I have taught school for a week now.  I have four streams of Form 1 English.  Originally that was 28 hours a week, but I told the Academic Master that my contract limited me to 26 hours.  He also knew I was walking to school in the dark so he decreased my schedule to two hours a day, teaching each stream once a week starting at 9:45.  My other classes were given to Melchior, the head of the Language Department, which makes me feel terrible, since he already had a lot of classes.  On Monday he told me he was going to Arusha for the week to attend his wife's University graduation.  I asked him what would happen to the students and he told me they would sit in their classrooms and study.  So I ended up volunteering to take my classes back for the week.  Maybe next week I will have more free time to get organized and study Swahili.

It is a little frustrating trying to get students to talk in the classroom.  Some obviously know the answers to questions, but others seem unable to write or speak, probably a reflection of lack of English training in primary school.  I get a lot more response when I have them answer as a group.  Form 1 is usually 13 to 15 year olds, but my students range in age from 10 to 19.  They have to pass an exam to get to secondary school.  It also costs money to attend, plus uniforms, books, etc.  Only primary education is free here.  It is taught in Swahili, while secondary school is in English.  So if you don't understand English, there is no way you will pass the secondary school exams.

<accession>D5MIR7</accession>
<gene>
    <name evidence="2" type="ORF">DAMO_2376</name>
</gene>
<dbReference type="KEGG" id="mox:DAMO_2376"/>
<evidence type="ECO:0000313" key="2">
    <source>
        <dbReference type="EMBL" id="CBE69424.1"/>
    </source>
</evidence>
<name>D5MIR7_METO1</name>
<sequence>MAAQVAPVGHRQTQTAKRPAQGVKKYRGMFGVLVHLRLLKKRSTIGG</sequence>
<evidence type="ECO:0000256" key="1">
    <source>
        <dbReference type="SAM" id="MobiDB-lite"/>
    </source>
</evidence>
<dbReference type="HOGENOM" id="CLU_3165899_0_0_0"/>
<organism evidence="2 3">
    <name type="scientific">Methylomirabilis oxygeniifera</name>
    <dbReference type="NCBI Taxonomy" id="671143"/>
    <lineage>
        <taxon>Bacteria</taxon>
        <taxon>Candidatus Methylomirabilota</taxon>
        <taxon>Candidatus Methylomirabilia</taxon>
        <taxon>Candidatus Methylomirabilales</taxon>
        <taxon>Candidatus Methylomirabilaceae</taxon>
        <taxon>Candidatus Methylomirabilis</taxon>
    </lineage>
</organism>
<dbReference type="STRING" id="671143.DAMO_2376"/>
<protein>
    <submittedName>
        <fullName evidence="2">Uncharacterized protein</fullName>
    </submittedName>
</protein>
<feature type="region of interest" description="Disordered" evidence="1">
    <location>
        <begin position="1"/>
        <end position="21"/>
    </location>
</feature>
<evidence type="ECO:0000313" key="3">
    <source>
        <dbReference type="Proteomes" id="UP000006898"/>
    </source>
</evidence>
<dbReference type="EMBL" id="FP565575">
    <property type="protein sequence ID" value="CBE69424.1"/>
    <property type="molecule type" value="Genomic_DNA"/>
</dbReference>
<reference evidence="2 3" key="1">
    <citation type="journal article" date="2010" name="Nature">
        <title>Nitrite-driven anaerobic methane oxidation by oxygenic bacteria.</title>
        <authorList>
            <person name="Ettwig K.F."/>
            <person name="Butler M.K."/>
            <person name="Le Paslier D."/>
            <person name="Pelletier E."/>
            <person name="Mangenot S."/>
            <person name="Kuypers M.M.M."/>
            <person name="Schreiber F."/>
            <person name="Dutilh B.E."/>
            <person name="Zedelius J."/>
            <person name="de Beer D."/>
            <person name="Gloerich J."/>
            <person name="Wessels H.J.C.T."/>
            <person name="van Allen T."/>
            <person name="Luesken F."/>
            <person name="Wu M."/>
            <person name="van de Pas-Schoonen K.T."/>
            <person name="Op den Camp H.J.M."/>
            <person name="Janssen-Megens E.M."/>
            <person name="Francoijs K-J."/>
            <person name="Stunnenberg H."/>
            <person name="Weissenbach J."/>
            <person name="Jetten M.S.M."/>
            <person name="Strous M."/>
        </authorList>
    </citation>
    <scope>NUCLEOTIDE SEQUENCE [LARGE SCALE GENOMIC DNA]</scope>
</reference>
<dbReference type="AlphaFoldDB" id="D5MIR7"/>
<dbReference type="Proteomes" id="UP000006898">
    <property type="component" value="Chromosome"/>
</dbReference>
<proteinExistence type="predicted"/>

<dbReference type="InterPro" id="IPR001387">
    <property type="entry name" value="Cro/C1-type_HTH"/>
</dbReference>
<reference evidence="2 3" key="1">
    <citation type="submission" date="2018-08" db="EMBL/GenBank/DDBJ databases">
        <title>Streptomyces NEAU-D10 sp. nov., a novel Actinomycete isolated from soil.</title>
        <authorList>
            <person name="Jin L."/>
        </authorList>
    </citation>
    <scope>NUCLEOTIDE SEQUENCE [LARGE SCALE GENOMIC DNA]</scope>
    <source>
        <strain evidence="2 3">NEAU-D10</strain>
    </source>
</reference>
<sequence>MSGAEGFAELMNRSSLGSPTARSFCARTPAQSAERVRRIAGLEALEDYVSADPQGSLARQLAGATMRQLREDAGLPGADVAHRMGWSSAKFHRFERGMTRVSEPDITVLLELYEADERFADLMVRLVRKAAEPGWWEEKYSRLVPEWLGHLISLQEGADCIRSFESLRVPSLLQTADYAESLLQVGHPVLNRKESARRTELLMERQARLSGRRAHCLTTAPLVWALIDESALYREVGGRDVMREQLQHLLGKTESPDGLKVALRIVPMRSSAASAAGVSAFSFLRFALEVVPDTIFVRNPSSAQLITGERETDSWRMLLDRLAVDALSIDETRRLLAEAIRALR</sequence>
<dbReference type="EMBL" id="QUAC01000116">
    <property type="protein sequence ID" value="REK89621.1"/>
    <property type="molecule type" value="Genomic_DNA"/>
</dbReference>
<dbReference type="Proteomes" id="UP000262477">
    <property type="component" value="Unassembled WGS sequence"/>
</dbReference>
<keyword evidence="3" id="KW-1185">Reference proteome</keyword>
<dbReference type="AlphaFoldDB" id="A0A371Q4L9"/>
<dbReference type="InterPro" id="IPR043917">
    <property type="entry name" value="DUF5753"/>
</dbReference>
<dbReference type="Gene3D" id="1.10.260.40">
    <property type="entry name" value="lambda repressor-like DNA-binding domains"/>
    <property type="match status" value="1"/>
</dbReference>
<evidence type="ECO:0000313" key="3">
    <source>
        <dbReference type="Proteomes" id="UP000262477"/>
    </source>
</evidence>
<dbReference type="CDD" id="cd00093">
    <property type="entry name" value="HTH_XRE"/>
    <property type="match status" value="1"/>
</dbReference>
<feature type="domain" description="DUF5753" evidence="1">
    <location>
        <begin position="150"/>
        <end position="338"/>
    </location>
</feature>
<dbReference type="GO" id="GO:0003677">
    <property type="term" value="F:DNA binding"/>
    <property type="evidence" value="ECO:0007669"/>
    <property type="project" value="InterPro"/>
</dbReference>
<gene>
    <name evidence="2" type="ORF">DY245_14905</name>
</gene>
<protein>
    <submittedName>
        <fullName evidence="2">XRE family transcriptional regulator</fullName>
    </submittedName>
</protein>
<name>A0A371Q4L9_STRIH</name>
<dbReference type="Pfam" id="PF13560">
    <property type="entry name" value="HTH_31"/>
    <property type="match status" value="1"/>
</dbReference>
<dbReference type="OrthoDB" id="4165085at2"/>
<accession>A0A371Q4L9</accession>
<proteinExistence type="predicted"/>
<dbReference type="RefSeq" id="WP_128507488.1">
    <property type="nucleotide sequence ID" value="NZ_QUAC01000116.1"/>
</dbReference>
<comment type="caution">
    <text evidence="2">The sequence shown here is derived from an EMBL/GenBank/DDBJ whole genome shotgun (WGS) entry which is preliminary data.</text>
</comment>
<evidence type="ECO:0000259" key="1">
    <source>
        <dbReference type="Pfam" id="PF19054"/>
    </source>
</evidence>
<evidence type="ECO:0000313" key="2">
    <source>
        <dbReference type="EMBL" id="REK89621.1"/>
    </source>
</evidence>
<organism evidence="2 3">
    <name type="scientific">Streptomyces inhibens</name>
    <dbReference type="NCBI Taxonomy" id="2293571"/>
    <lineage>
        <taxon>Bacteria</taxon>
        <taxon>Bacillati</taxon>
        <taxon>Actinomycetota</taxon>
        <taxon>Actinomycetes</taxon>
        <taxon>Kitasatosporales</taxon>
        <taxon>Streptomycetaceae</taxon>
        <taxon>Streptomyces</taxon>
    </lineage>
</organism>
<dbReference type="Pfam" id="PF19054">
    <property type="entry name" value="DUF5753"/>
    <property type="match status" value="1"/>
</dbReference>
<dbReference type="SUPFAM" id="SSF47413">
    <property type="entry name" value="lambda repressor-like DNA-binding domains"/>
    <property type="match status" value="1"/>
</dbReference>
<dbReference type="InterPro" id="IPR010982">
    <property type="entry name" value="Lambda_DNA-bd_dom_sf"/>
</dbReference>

Things are a little better on the home front.  Still no shower, hot water, or cooking, but we met a neighbor, Rob, who has a stove, refrigerator, hot water, shower, TV, and other amenities.  He works for Concern International, an Irish NGO that deals with clean water for small communities, and they drove him to Mwanza several times to get things, including a bicycle.  Rob has two bedrooms and two bathrooms, so he gave us a key so we can use his second bath and shower.  He also has a 4 gallon teapot so we can boil hot water and bring it back in our thermos.  The water is not filtered, so still tastes kind of like dirt, but at least we can drink it.

Bree and Rob on our porch in front of our avocado tree

We made spaghetti one night at Rob's and have eaten dinner a few nights at the canteen at Afriline.  They always seem to serve the same thing: rice, beans, spinach, and meat.  Most of the meat is not very edible, either stringy and tough or all fat and bone, but the sauce tastes good on the rice.  Breakfast is usually a peanut butter and banana sandwich.  They serve tea at school around 11 a.m. and I usually have a mendazi, or small doughnut, with my tea, which serves as lunch.

I arranged a PikyPiky, or motorcycle, for transport to school this week since I had early classes, but I am back to walking next week.  The one hour walk to school is actually nice because there is more downhill, but coming back in the afternoon can be hot and tiresome, because it is uphill.  I try to break it up by stopping at the supermarket (a larger than usual duka, not what the name implies) or other shop.  Funds are kind of limited without being able to recharge at the ATM.  We plan to go to Mwanza next weekend.

Between walking and not eating much, I should lose some weight here.

Sunday, July 17, 2011